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Is the Mobile Data Gambit Finally Paying Off For Carriers?

According to a new study by Forrester Research, not really. Only 44% of wireless subscribers are using some type of data service. While this shows that mobile data usage is becoming more commonplace, the bad news is that the bulk of it comes from text messaging rather than ring tone downloads or mobile Internet surfing. In fact, a majority of consumers fail to see the value of
April 17, 2007
According to a new study by Forrester Research, not really. Only 44% of wireless subscribers are using some type of data service. While this shows that mobile data usage is becoming more commonplace, the bad news is that the bulk of it comes from text messaging rather than ring tone downloads or mobile Internet surfing. In fact, a majority of consumers fail to see the value of mobile data services.I can see the wireless company CEOs pulling their hair out over that one. The Forrester study goes on to say that most people think wireless data services are "nice to have" but certainly not necessary. Combined, the major wireless carriers in the U.S. have spent tens of billions of dollars installing and upgrading 3G wireless data networks. Has it all been for naught?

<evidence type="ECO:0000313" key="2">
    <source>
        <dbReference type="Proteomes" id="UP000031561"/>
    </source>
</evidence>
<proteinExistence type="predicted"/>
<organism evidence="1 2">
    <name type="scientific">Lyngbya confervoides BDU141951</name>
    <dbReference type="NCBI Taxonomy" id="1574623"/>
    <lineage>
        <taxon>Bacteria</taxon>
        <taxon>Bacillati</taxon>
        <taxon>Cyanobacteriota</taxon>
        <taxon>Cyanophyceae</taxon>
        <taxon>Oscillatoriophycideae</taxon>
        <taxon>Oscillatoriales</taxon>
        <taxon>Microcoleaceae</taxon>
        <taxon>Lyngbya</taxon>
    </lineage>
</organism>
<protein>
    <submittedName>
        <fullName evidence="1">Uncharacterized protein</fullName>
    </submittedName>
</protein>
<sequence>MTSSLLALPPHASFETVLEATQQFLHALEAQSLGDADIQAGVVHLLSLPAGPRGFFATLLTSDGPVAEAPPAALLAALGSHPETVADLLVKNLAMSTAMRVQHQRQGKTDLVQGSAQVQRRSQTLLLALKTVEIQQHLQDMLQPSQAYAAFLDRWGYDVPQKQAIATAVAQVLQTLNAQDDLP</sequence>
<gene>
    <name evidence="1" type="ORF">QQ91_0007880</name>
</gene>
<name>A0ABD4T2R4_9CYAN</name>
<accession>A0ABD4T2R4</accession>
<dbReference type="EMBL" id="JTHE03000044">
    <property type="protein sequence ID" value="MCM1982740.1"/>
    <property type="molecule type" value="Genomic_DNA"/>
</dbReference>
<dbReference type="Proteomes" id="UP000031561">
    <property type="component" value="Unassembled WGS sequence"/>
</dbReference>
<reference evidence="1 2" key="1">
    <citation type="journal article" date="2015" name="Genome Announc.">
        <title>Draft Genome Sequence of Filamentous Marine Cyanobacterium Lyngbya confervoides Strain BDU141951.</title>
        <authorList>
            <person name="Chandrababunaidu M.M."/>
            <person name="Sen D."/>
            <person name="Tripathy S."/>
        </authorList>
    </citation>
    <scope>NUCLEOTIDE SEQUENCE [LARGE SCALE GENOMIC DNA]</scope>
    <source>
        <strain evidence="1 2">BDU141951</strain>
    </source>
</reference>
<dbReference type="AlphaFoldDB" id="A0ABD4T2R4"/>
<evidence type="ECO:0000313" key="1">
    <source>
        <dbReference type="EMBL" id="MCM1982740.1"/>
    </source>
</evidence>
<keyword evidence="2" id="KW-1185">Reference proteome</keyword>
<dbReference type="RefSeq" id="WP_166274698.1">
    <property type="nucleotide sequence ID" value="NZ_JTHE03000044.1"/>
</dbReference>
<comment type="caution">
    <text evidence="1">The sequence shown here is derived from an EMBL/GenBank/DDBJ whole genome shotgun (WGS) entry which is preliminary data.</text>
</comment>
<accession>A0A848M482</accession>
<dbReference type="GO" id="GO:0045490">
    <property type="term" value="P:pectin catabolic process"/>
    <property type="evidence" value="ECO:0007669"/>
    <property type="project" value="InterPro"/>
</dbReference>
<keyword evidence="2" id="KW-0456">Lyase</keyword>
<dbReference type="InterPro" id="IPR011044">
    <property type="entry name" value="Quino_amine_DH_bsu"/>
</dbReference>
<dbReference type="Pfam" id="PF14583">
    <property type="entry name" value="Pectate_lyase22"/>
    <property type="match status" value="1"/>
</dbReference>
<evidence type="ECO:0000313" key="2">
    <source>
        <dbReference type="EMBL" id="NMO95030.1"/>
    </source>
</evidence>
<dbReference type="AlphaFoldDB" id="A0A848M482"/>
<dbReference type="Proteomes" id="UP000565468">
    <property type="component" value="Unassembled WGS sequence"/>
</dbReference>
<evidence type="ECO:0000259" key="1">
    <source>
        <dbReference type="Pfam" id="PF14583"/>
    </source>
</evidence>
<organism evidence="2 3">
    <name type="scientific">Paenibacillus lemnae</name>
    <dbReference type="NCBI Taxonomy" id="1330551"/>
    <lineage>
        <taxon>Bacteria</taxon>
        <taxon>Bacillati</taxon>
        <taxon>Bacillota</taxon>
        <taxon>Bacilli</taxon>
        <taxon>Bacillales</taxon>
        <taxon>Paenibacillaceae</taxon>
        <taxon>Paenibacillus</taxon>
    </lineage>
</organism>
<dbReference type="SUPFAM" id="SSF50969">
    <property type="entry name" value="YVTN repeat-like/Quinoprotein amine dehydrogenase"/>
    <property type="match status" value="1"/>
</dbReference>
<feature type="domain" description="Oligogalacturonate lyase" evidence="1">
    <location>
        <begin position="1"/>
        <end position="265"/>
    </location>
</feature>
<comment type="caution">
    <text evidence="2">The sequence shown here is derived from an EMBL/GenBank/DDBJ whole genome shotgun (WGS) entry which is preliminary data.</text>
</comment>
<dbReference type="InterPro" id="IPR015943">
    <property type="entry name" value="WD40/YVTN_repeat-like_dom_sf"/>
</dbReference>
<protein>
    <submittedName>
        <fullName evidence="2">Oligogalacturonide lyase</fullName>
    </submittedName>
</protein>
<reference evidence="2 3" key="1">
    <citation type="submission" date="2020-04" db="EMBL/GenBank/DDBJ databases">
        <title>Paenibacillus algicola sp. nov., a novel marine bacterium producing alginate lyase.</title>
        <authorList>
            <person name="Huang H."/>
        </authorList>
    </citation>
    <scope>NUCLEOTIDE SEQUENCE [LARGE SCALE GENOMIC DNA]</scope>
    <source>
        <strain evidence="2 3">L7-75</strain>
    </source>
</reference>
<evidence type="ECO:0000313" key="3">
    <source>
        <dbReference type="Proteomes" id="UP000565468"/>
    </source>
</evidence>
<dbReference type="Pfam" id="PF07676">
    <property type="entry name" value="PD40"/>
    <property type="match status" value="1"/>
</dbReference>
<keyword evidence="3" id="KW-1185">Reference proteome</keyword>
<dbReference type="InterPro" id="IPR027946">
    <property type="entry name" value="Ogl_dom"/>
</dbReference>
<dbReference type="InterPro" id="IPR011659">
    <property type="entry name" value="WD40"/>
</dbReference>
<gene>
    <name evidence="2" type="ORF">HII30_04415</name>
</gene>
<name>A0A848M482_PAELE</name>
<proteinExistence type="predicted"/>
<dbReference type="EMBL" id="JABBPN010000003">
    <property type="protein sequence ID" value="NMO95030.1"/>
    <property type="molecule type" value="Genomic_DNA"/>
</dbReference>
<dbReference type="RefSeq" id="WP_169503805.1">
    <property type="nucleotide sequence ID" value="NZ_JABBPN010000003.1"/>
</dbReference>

What's disconcerting here is that wireless data is not new. Text messaging and even the most rudimentary forms of the mobile Internet have been around for years and years. Even so, only 35% of consumers use text messaging, only 18% send or receive picture messages, and an abysmal 11% surf the mobile Web. The percentage of subscribers who've downloaded music or videos to their phones is even lower.

I am the first to admit that the mobile Web can be frustrating at times and certainly doesn't compare to the desktop experience. But I think a shift in thinking is necessary. We can't think of the mobile Web in the same way that we think about the standard Web. They are two different animals. Approaching the mobile Web with the expectation that it will be like browsing on a regular PC will only lead to disappointment.

So, how do we change peoples' thinking about the mobile Web and data usage?

Innovative companies, like Google, are working on it. As more and more offerings are designed specifically for mobile phones (and provide good services/experiences), general adoption will follow. But it's slow going.

In the mean time, wireless carriers have to worry about recouping their massive investments. Carriers hoped that mobile data usage would lead to an increase in ARPU. While there has been growth (e.g., Verizon Wireless's data revenue jumped 16% in 2006), the increases haven't offset the loss of voice revenue.

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